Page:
In the mid-17th century, the Mughal Emperor Shah Jahan(1628–1658) built the city that sometimes bears his name Shahjahanabad, the seventh city of Delhi that is more commonly known as the old city or old Delhi. This city contains a number of significant architectural features, including the Red Fort (Lal Qila) and the Jama Masjid. The old city served as the capital of the later Mughal Empire from 1638 onwards, when Shah Jahan transferred the capital back from Agra. Aurangzeb (1658–1707) crowned himself as emperor in Delhi in 1658 at the Shalimar garden ('Aizzabad-Bagh) with a second coronation in 1659. After 1680, the Mughal Empire's influence declined rapidly as the Hindu Maratha Empire rose to prominence.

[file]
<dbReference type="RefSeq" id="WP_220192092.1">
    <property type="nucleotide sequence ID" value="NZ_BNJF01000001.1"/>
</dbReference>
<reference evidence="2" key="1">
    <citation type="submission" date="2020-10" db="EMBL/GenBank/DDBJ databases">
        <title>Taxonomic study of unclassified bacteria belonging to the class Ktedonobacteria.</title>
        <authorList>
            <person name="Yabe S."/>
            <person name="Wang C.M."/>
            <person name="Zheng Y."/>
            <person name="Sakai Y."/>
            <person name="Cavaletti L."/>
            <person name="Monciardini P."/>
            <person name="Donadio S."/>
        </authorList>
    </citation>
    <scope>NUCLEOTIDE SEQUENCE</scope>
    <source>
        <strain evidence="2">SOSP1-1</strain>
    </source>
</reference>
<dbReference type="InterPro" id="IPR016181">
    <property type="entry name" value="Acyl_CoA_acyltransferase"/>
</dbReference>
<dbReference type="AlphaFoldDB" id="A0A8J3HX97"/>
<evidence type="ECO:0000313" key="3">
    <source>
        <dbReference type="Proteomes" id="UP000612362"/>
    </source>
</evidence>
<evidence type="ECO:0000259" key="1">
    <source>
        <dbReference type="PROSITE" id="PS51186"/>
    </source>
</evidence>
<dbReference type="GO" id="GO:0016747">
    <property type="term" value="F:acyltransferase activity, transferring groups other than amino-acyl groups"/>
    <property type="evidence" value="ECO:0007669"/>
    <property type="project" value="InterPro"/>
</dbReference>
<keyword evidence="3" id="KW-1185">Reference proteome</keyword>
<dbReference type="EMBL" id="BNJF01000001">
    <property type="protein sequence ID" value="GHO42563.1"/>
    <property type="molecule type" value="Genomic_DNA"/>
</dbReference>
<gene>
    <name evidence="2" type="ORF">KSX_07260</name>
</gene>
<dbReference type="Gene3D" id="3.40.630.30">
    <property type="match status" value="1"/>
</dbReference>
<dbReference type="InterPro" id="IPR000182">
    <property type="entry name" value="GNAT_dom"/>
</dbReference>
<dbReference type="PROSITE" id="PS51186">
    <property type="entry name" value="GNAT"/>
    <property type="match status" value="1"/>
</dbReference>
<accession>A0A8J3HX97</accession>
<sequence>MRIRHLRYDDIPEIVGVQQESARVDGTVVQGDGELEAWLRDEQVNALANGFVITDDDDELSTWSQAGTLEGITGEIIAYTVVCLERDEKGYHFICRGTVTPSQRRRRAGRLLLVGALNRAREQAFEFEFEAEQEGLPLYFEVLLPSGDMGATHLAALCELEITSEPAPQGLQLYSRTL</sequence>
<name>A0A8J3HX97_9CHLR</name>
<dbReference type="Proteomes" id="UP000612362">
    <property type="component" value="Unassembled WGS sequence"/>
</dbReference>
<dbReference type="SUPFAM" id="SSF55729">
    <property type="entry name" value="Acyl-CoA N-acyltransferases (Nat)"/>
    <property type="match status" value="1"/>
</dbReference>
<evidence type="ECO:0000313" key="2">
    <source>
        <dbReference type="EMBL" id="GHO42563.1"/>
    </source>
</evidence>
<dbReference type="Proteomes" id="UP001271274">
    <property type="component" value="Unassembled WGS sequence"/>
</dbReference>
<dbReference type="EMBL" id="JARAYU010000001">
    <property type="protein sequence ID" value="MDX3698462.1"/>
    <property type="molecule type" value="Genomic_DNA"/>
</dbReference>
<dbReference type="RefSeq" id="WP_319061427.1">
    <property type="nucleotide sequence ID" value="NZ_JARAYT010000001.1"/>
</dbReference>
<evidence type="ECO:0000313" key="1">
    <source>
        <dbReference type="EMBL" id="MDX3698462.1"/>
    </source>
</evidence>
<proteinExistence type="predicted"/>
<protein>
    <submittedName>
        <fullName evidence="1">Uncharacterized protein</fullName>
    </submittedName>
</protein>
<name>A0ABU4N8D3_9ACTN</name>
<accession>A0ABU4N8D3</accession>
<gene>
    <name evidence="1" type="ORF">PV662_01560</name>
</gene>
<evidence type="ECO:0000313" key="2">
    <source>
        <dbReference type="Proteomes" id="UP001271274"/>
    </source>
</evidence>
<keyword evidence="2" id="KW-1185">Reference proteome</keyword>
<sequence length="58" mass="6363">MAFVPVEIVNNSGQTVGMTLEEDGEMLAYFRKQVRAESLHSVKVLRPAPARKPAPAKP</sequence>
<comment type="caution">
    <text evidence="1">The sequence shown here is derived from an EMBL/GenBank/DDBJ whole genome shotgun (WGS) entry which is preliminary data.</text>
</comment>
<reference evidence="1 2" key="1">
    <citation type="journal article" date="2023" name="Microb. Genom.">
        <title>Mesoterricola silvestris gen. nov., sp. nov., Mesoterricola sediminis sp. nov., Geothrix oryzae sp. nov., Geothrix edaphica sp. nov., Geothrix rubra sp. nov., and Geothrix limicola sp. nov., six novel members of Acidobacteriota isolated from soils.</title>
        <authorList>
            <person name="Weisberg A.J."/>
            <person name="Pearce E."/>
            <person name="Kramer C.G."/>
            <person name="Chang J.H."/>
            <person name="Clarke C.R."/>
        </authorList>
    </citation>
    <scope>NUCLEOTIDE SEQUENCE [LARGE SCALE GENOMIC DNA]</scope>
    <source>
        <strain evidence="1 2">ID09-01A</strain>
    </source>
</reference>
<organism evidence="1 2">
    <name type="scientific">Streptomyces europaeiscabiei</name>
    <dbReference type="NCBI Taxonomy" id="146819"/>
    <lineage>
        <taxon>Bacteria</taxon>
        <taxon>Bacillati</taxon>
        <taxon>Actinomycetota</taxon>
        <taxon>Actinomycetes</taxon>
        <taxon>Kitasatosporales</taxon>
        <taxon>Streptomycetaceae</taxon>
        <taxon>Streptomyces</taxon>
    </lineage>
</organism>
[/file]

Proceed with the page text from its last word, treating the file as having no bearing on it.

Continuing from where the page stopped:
In 1737, Maratha forces sacked Delhi, following their victory against the Mughals in the First Battle of Delhi. In 1739, the Mughal Empire lost the huge Battle of Karnal in less than three hours against the numerically outnumbered but military superior Persian army led by Nader Shah of Persia during his invasion after which he completely sacked and looted Delhi, the Mughal capital, carrying away immense wealth including the Peacock Throne, the Daria-i-Noor, and Koh-i-Noor. The Mughals, severely further weakened, would never overcome this crushing defeat and humiliation which would also let the way open for more invaders to come, including eventually the British. Nader eventually agreed to leave the city and India after forcing the Mughal emperor Muhammad Shah I to beg him for mercy and granting him the keys of the city and the royal treasury. A treaty signed in 1752 made Marathas the protector of the Mughal throne at Delhi. In January 1757, Abdali invaded Delhi. He returned to Afghanistan in April 1757 giving the control of Delhi to Najib-ud-Daula. However, Marathas occupied Delhi after defeating Najib in a siege of the city. In 1761, the Marathas lost Delhi as a consequence of the third battle of Panipat, the city was again raided by Abdali.